Apple’s Obsession With Secrecy Increases Burden On Hyundai-Kia

HMG and Kia appear to be in the process of “understanding Apple’s secrecy Increases” with each of the firm’s legal representatives possibly exchanging documents on their versions of NDAs such as those signed by Samsung and LG Display.

Apple's obsession with secrecy increases burden on Hyundai-Kia

By Kim Yoo-chul

Apple’s Obsession With Secrecy Increases Burden On Hyundai-Kia : Will Apple walk away from negotiations on an alliance in driverless electric vehicles with Korea’s top automotive conglomerate Hyundai Motor Group (HMG)?

The answer is “no” as the iPhone maker is set to seal a deal with the group, with affiliate Kia handling the “initial production” of Apple vehicles at its plant in the U.S. state of Georgia.

Supporting this is the fact that HMG is a frontrunner when it comes to cooperation with tech companies. The conglomerate has forged partnerships with Chinese internet company Baidu, U.S. chipmaker Nvidia and ride-hailing company Uber in mobility services. Simply put, Hyundai’s expanded partnership portfolio seems to make it more appealing for Apple.

HMG’s reported talks with Apple to produce EVs under the name “Project Titan” topped headlines in South Korean media over the last few weeks. Investors hailed news reports that Apple was considering Kia as its partner to produce EVs, and shares of Kia and Hyundai Motor skyrocketed as a result. According to the Korea Exchange (KRX), Kia shares ended at 101,500 won last week, up from 82,500 won, Jan. 29. Hyundai owns a 34-percent stake in Kia.

But Hyundai executives are said to have thought hard over the possible deal, with some analysts saying the media leak of the partnership talks apparently coincided with HMG Chairman Chung Euisun’s moves to make the conglomerate a leader in the global EV market.

“Hyundai has been receiving proposals for cooperation from various companies, however, no decision has been made so far,” said one source.

But a few weeks after those comments were made, some foreign media claimed Apple and Hyundai had “paused” their talks, noting it remained unclear when negotiations would resume. Apple made no comment.

One possible reason behind the halted talks is that speculative reporting and rumors made Apple feel uneasy given its penchant for secrecy when it comes to new products. Apple is a design company and not a manufacturing firm. And a flurry of reports about a partnership with others involving future projects goes against its shareholder value protocols, as strict secrecy on new products is considered essential.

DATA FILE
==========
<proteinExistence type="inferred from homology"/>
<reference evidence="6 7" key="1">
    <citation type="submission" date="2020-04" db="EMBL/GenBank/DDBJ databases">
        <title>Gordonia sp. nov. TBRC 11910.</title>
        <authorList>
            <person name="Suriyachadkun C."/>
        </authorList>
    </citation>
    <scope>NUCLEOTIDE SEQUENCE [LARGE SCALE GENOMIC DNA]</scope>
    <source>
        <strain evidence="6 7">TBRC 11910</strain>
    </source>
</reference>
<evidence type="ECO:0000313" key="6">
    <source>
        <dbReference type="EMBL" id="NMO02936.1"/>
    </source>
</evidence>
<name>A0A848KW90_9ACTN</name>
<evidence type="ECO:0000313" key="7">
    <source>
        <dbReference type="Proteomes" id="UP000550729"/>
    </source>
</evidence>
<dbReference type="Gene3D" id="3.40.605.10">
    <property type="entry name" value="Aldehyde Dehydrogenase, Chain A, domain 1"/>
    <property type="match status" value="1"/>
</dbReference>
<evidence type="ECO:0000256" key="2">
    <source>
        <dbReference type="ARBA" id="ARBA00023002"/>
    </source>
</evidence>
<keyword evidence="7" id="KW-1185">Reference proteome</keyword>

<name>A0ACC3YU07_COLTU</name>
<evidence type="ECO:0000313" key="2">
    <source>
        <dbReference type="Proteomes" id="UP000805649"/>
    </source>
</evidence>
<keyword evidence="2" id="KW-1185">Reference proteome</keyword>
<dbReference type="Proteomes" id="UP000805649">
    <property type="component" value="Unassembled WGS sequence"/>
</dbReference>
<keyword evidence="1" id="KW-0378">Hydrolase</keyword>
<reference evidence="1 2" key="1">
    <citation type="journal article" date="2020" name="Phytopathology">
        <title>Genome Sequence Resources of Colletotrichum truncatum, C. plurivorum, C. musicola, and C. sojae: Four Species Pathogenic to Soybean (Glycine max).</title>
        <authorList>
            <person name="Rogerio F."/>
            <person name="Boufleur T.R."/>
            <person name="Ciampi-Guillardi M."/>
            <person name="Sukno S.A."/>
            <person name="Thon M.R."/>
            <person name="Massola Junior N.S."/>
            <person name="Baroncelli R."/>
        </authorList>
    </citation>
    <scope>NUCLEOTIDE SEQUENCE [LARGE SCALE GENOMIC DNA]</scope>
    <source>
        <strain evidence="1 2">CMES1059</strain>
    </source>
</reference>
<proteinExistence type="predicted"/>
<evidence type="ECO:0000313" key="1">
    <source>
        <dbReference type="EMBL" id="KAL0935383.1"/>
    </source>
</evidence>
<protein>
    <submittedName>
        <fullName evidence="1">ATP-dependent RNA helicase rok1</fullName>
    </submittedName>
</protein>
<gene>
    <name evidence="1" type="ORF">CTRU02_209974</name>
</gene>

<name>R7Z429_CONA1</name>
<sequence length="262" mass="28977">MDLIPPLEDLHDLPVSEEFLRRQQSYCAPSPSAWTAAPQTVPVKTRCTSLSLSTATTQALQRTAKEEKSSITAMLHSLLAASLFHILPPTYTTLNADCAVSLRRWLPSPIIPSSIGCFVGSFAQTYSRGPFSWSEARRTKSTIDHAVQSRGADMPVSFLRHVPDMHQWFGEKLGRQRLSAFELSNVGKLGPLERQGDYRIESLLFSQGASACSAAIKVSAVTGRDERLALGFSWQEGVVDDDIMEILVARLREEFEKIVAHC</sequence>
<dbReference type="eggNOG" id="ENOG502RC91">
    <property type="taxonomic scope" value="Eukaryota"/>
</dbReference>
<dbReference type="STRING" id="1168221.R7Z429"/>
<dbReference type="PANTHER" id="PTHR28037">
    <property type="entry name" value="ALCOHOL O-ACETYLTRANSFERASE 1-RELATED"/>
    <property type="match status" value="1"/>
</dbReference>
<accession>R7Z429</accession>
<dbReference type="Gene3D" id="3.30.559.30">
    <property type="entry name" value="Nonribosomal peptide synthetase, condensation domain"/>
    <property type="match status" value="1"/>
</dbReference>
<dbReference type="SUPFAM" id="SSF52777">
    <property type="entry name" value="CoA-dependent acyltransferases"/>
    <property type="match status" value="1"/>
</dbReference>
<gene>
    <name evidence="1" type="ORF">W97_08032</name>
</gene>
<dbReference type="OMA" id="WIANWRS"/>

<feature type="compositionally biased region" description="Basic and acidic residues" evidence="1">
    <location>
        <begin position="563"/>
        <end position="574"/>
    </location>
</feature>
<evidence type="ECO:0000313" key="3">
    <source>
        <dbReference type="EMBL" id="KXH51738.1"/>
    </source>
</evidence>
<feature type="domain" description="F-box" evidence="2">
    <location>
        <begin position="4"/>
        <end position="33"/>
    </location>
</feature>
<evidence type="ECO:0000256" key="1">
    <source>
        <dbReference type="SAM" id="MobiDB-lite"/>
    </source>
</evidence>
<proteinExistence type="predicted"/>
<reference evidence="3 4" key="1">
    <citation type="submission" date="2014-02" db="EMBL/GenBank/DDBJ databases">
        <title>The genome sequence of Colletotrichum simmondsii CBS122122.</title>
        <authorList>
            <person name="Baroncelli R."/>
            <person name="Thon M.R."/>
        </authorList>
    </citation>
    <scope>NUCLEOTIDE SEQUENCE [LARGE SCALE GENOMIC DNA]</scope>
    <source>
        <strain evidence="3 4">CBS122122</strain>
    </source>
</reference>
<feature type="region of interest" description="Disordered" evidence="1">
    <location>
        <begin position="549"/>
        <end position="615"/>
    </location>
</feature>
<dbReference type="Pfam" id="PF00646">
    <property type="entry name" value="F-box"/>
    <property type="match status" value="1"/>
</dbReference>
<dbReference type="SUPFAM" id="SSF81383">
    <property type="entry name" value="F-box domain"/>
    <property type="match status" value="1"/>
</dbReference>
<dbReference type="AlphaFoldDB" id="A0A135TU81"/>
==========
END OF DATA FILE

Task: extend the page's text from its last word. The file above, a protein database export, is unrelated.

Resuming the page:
Samsung Display and LG Display are Apple’s top-tier display suppliers. Apple has asked Samsung and LG to manufacture display panels according to its specifications and volume using designated production lines.

Apple invests in these companies in advance and is said to have asked them to abide by strict non-disclosure agreements (NDAs) to prevent business details from being leaked to the media.

“When local media reports come out involving any updated deals with Apple that have to do with its new products, Apple asks us to correct such reports and sends a complaint letter that may hurt the mutual business relationship. Apple’s business is very complicated and actually has thinner margins, however, given its significance, we have to keep a close eye on media reports,” said an executive at one of Apple’s local suppliers.

HMG and Kia appear to be in the process of “understanding Apple’s secrecy Increases” with each of the firm’s legal representatives possibly exchanging documents on their versions of NDAs such as those signed by Samsung and LG Display.

For Kia, profits it could earn from doing business with Apple are less significant than the partnership itself, which will undoubtedly become a major appeal in winning more customers, according to industry watchers.

Also, Apple has been involved in partnership talks with other car manufacturers in addition to Kia as part of the U.S. tech giant’s “dual-vendor” strategy to help it gain the upper hand in pricing and also to deal with issues involving leaks of product information.

Originally published at The Korea times

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